A Veteran Day Celebration of Nurses - The Gypsy Nurse

By The Gypsy Nurse Staff

November 8, 2013



A Veteran Day Celebration of Nurses

Veterans DayEach year at Veterans Day, The Gypsy Nurse likes to mention those in our nursing profession that serve the greater good.  Those that sacrifice their lives, their loved ones and their families each and every day for their dedication to the US Military.  Not all are Veterans, not all are even Military.  Today, we hear a story of one civilian nurse that is also part of a Military family.

To all of the Veteran Nurses, civilian nurses and to our brave men and women fighting in what sometimes seems, un-endless wars: Thank you for your service to our country

I’m A Civilian nurse for the Department of Defense

Laurel Stark ByersWritten by: Laurel Stark Byers RN BSN

I care for patients within the military family. I am no different from other nurses with the exception of having top security clearance and working at a military secured facility. All personnel share a deep sense of pride, honor and love for our country.

Every morning and evening, we observe a moment of silence and reflect on those whom have served our country and those who have given the ultimate sacrifice, as the flag is lowered and raised. I am a nurse. Nursing is more than a profession, a college degree, endless certifications and training, it’s a desire and a need to assist and care for people. It’s setting aside everything in your world for a shift without reservation and making a real difference in someone’s life using your education, training and bedside manner.

Specifically as Labor and Delivery nurse at the Naval Medical Center in Portsmouth Virginia, we help bring little people in the world every day. In addition to creating families, we care for the whole family. Our patients are as diverse as the military and each and every one has a different story. In most cases one parent is deployed. As a nurse in this type of situation, we become part of their family by default. We go that “extra mile” to improve our patient’s life and as a result long lasting relationships are formed through effective communication, critical thinking and compassion.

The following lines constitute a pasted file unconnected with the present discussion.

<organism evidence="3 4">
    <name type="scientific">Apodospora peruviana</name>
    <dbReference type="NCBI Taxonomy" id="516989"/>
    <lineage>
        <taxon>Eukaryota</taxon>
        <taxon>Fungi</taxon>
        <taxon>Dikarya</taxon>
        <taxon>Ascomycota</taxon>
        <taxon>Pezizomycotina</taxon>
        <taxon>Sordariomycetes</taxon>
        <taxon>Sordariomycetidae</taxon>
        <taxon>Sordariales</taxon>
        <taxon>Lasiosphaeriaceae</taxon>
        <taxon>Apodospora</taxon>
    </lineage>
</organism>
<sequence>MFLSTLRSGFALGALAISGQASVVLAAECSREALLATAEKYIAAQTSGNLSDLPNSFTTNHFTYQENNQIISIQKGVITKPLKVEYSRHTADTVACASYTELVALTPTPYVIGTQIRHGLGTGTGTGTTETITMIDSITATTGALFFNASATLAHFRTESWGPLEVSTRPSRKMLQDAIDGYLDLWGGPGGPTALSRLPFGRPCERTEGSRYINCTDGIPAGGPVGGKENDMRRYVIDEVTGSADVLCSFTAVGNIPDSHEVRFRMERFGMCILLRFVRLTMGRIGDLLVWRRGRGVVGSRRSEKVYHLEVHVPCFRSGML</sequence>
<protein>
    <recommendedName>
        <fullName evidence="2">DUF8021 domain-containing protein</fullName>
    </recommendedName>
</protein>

I am a nurse and I am always moved to tears when I witness a father serving our country seeing his child being born on Skype. A father on speaker phone with his whole platoon, sharing in the experience and counting from one to ten, while mom is pushing. Being able to witness this soldier telling his young bride how much he loves her and witnessing them fall in love again sharing this miracle of life. Even though being separated by thousands of miles, we are all feeling the same emotions and sharing this moment together as a family. In the end I am intertwined in their lives and their story.

My short story is enough reason to give your time and talent to the Department of Defense.

To be able to work with active duty and civilian nurses from all healthcare team that are united by a common mission has been so rewarding, not to mention updated cutting edge technology. I have opportunities for continuing education and stepping up to different leadership roles. This has afforded me the greatest reward of not only helping those defending our freedom but also their families. Working to improve their lives has also vastly improved my own. Much of my life and way of living has been about pride for my country. I was a Navy wife, president of an OWC and raised three children on Navel bases up the East Coast. I was able to participate in humanitarian relief projects and man homecomings.

There are few occupations that will earn more trust and respect than those related to healthcare. Working in this environment not only allows me to be there for the families of the heroes but also to witness and encourage our wounded heroes return to independent living. I am proud of my profession!

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